Furman University attracts and admits a significant proportion of students who are “good students,” meaning they are good at being compliant and they have received a tremendous amount of positive reinforcement for that compliance while also having that compliance labeled as “smart” or with an “A.”

That compliance, however, is not the quality central to what is expected, wanted, or encouraged in many college classrooms or fields of study—including the faculty at Furman.

For the FYS/W courses to be effective as transitional and foundational experiences, then, professors’ roles, students’ roles, and classroom practices must be unlike what students have experienced before entering college. For both students and professors, however, such changes are uncomfortable and beyond our shared experiences. (Many if not most professors have been “good students” also, thriving and excelling in traditional content-/ teacher-centered classrooms that honor learning as the transmission of content—direct instruction.)

For both the FYS and FYW seminars, considerations of the research on best practice for teaching and learning as well as teaching composition (Zemelman, Daniels, & Hyde, 2005, 2012) are valuable starting points for seeing FYS/W again for the first time.

To achieve FYS/W’s goal of being transitional, classroom practices must be transitional also, including the following (Zemelman, Daniels, & Hyde, 2012, pp. 6-7):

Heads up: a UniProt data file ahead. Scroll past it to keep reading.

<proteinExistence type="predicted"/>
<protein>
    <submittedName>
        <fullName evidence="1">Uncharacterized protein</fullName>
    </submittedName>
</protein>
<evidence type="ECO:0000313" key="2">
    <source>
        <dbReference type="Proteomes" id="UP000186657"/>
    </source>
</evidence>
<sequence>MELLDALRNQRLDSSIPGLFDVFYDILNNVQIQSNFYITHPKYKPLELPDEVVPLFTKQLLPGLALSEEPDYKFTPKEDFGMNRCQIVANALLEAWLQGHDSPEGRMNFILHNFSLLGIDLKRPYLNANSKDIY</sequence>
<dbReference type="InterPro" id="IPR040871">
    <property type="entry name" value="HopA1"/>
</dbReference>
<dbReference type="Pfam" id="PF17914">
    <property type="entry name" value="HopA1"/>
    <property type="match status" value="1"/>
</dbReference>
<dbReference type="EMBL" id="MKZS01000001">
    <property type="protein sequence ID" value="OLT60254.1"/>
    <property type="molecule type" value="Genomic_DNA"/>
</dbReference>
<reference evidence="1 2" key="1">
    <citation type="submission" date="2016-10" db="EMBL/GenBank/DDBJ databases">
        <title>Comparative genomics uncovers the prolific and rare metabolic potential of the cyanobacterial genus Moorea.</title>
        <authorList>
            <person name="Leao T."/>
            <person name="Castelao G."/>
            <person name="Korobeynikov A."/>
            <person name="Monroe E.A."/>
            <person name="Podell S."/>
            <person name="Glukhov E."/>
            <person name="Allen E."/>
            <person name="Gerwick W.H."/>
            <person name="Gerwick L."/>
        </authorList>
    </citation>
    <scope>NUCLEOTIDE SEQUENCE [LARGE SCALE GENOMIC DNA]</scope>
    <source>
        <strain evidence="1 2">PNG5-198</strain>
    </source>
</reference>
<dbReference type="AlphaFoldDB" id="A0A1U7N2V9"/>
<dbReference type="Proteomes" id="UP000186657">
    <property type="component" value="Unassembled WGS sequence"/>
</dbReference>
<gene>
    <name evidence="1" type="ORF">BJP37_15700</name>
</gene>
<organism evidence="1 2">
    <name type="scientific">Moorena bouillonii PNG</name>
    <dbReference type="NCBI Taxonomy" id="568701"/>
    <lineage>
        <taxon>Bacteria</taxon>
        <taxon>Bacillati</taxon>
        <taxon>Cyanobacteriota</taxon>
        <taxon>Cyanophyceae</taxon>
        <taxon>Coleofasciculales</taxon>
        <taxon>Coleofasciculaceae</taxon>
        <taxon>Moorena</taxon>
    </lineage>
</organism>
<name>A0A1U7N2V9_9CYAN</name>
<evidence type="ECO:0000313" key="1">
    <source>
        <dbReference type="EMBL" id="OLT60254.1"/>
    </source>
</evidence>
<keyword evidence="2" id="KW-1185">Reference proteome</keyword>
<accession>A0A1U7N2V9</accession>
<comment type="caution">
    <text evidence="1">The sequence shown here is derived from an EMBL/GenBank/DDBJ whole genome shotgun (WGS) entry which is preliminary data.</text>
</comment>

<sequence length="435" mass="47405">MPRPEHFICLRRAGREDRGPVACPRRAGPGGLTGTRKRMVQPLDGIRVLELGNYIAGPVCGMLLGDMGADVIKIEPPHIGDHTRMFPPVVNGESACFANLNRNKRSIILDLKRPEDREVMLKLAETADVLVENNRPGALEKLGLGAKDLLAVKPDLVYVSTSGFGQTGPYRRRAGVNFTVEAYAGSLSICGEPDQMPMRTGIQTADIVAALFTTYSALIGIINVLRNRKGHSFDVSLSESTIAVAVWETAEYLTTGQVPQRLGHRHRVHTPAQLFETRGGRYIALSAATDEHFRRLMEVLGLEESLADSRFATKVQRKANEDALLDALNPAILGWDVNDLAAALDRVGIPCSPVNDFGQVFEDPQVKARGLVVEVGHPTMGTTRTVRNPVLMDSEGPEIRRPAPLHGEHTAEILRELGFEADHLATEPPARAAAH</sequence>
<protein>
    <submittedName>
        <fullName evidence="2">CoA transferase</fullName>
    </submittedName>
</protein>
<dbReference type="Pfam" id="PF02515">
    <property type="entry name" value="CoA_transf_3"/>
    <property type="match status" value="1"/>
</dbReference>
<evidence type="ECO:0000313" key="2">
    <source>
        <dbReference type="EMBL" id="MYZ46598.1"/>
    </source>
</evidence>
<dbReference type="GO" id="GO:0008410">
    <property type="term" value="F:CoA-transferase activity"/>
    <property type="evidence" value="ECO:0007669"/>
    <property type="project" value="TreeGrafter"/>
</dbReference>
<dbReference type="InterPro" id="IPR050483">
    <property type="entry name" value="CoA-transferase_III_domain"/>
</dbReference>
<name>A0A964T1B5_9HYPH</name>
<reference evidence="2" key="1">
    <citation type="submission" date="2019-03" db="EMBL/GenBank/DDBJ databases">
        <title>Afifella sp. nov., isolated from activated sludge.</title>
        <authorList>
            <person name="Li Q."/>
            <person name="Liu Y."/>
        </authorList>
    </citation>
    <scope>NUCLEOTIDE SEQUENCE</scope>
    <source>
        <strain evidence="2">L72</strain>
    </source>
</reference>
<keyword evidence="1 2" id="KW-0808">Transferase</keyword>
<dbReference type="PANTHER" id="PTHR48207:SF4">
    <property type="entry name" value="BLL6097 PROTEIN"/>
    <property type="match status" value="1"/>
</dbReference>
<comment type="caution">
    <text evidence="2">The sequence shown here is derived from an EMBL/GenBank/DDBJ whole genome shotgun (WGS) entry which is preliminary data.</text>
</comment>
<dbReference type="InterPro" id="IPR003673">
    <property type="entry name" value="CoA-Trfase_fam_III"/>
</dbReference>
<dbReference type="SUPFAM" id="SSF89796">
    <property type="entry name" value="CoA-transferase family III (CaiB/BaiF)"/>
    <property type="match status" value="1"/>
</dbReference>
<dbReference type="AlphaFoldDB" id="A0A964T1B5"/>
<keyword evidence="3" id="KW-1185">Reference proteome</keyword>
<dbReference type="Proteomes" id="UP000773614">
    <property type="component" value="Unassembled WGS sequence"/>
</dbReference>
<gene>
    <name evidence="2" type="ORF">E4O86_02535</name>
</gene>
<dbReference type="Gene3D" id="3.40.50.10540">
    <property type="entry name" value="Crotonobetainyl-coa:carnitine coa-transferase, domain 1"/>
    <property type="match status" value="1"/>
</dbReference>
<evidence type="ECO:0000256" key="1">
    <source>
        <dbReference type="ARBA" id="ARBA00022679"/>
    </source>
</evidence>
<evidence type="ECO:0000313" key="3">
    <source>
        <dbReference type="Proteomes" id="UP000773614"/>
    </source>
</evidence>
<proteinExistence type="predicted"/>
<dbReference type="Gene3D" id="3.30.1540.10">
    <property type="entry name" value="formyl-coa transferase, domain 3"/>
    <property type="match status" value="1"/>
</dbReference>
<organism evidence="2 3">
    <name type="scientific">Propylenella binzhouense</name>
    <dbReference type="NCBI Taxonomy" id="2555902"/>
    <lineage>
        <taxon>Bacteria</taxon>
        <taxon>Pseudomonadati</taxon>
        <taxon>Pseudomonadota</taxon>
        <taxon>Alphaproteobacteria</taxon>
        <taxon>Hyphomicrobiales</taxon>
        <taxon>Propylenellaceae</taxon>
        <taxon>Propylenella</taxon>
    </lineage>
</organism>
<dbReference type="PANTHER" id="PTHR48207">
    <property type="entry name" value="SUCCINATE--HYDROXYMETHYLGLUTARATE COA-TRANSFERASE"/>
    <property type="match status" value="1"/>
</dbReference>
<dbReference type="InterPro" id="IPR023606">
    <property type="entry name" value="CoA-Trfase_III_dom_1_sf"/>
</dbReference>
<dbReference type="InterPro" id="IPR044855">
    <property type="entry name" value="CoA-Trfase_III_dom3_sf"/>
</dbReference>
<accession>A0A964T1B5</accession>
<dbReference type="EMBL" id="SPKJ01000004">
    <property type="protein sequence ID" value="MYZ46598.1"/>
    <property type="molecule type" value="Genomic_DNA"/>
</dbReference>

LESS
MORE
  • LESS whole-class, teacher-directed instruction (e.g., lecturing)
  • LESS student passivity: sitting, listening, receiving, and absorbing information
  •  LESS solitude and working alone
  • LESS presentational, one-way transmission of information from teacher to student
  • LESS rigidity in classroom seating arrangements
  • LESS prizing of silence in the classroom
  • LESS classroom time devoted to fill-in-the-blank worksheets, dittos, workbooks, and other “seatwork”
  • LESS student time spent reading textbooks and basal readers
  • LESS focus on “covering” large amounts of material in every subject area
  • LESS rote memorization of facts and details
  • LESS reliance on shaping behavior through punishments and rewards
  • LESS tracking or leveling of students into “ability groups”
  • LESS use of pull-out special programs
  • LESS emphasis on competition and grades in school
  • LESS time given to standardized test preparation
  • LESS use of and reliance on standardized tests
  • MORE experiential, hands-on learning
  • MORE active learning, with all the attendant noise and movement of students doing and talking
  • MORE student-student interaction
  • MORE flexible seating and working areas in the classroom
  • MORE diverse roles for teachers, including coaching, demonstrating, and modeling
  • MORE emphasis on higher-order thinking, on learning a field’s key concepts and principles
  • MORE deep study of a smaller number of topics, so that students internalize the field’s way of inquiry
  • MORE development of students’ curiosity and intrinsic motivation to drive learning